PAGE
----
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"In Sydney," says the Australian native, "we saw a big drop in the first year [of a similar tax initiative]. Second year, a continued drop. Third year, we were told to focus on children, and the effect disappeared."
"The group you can have the most impact on is the 18- to 25-year-olds," says Glantz. "That's not to say you don't want to have a youth component, but it's stupid to focus solely on youth."
Pierce reports that in California, the Proposition 99-funded media campaign which began in 1990 resulted in a 12 percent drop in tobacco-product sales and no increase in teen smoking--even though teen smoking went up in the rest of the country. Both Glantz and Pierce say that results would have been even better if initial, hard-hitting advertisements and slogans hadn't been supplanted by diluted replacements, and if Governor Pete Wilson hadn't diverted millions from health-education accounts. Each diversion has been found illegal by California courts.
Glantz claims that the same sort of tactics are being used against Arizona's program while it's still in its infancy. Already, he says, Arizona's Department of Health Services has bowed to political pressure, rejecting slogans like "Be Tobacco Free" for what he believes is a more vague "Be Smart. Don't Start" motto.
As yet, it is not clear how much effect this purported political pressure has had.
Last week, DHS officials and advisers awarded a $5.5 million antismoking advertising contract to the Riester Corporation, which will design electronic and print ad campaigns as well as programs for schools. The award had the support of Dillenberg and has drawn negative response from at least one legislative opponent of the tobacco tax.
Only the ads themselves will show the overall thrust of the media campaign.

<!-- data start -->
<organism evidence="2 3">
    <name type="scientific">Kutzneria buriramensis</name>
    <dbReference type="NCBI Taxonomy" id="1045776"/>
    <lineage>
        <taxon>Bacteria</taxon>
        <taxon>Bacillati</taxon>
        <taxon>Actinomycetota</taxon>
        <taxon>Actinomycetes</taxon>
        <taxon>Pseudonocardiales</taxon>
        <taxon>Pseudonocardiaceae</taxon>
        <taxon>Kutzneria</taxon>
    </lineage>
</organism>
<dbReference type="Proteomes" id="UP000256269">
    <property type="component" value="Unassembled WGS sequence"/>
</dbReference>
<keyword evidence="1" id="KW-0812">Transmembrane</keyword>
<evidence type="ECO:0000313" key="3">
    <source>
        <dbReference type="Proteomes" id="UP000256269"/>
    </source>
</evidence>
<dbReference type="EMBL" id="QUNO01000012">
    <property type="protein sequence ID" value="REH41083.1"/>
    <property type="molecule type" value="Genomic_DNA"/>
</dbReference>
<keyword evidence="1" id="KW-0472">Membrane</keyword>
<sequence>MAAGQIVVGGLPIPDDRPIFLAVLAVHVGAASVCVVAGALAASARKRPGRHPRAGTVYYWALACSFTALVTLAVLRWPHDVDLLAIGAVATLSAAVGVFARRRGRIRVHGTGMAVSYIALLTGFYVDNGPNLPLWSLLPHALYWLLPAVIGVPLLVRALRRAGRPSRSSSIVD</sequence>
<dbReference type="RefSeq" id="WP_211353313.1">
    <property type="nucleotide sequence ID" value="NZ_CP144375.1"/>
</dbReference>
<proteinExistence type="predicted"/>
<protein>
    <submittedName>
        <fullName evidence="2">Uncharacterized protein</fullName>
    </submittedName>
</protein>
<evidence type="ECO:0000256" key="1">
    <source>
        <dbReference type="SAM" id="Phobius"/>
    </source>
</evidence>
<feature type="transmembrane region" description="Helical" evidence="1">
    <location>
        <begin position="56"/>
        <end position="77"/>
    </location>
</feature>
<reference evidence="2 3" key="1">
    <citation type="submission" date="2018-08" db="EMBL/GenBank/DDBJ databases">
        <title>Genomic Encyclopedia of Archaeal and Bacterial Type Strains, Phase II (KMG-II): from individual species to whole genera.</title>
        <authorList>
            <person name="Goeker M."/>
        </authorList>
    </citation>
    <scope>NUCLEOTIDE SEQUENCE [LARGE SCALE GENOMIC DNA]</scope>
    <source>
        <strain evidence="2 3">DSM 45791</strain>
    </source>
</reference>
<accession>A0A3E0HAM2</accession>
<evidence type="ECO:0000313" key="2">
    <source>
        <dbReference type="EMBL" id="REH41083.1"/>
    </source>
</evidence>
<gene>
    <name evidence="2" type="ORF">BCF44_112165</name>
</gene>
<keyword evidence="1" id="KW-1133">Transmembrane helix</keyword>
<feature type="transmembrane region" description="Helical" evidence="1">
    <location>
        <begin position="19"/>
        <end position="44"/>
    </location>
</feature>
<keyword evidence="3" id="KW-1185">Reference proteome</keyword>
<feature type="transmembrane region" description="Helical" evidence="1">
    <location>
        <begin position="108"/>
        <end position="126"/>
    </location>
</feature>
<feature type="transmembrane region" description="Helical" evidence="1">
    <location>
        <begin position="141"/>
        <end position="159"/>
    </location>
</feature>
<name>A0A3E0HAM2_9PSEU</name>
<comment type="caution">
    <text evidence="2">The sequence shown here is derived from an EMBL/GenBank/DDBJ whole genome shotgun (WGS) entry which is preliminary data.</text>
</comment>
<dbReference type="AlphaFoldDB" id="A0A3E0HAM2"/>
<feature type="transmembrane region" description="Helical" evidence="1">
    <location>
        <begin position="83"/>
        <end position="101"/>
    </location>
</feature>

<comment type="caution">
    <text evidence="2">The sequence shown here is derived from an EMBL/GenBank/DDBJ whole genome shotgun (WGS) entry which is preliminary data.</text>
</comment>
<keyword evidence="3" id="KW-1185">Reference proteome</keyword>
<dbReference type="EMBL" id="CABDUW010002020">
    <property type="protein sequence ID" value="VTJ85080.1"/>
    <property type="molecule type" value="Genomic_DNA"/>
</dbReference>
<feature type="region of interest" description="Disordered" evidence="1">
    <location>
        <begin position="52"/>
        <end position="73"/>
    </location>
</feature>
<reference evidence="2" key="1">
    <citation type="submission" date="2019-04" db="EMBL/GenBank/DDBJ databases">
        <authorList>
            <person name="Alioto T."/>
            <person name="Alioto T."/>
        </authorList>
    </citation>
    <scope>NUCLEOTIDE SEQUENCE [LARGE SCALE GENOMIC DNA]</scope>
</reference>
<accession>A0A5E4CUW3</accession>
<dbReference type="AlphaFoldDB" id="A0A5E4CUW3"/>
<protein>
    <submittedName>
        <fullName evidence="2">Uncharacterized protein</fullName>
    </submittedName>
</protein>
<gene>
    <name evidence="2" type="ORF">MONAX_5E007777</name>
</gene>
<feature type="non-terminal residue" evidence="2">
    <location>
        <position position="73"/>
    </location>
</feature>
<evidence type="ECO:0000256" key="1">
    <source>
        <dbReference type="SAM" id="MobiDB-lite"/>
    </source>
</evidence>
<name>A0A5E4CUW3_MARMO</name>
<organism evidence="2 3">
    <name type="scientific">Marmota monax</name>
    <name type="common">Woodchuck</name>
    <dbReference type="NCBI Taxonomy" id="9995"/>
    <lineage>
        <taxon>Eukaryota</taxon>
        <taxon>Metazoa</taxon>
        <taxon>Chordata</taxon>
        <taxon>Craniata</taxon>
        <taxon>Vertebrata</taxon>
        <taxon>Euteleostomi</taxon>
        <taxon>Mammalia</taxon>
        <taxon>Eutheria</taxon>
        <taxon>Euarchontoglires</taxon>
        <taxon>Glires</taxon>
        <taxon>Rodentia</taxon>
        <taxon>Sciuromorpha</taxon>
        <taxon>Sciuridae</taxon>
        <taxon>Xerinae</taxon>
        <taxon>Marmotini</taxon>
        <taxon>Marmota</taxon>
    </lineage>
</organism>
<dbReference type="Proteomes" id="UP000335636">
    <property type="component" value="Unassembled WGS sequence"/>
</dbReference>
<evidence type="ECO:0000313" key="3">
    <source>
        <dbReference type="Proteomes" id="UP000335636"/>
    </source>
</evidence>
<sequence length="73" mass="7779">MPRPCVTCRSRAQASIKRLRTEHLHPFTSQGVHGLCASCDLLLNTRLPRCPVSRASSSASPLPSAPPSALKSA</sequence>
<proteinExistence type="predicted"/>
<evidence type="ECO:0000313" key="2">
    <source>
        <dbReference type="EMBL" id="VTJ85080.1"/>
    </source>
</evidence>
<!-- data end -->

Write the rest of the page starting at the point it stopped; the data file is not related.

"The Tobacco Institute does not want to see kids smoke," says Steven Duffy, who is sitting in the book-lined conference room of the law firm Ridge & Isaacson on North Central Avenue. The firm is registered as a lobbyist for the cigarette manufacturer's trade association based in Washington, D.C.
"Given that they don't want kids to smoke, that's where the money should be directed. The best way to do that is to give it to the people who know how to teach children, namely schoolteachers," he says.
Duffy's letter to Jack Dillenberg claiming that the Phoenix Suns contract was procured illegally has had a great effect on the Department of Health Services, observers say. Duffy downplays its influence. His firm simply saw an abuse of power, he says, and acted accordingly.
Although DHS responded to most of the charges in his letter, Duffy claims that the department hasn't answered all his points in a satisfactory way, and the firm is considering a lawsuit.
Duffy says his interest in the Suns contract is purely procedural. "I'm not here to tell you that having a contract with the Suns generally is a good idea or a bad idea. I don't have an opinion on that. We raised the issue of the Suns contract only in the sense of the way, the process, in which it came to be. And we never said one word on the substance of the contract."
He acknowledges that his firm has a special interest in what DHS decides to do with the health-education money. "There's no secret we represent the Tobacco Institute," he says. "And, kind of by analogy, the taxpayer, when it comes right down to it."
Duffy adds: "I think tobacco is a legal product. It has been a legal product since before this was a country. I think our representation is legal and correct, and I don't apologize for it at all."
In response, of course, antismoking advocates quote health statistics: 400,000 deaths each year in the United States because of tobacco use. Tobacco is blamed in 21 percent of all heart disease deaths, 87 percent of lung cancer deaths and 30 percent of cancer deaths.
"Tobacco is not like anything else," says Dr. David Nielsen. "It is the No. 1 health problem in the nation."
Bruce Samuels, the Phoenix attorney who has studied tobacco-industry tactics with Dr. Glantz, says that focusing on procedural issues, such as the method for awarding the Suns-Cardinals contracts, is a common way that tobacco lobbyists take attention away from what really concerns them: effective media campaigns.
"Now that the tobacco tax is being collected, [the tobacco industry] could care less about the money going to hospitals and doctors. That, to them, has no impact on tobacco sales. What they're worried about is health-education money," Samuels says.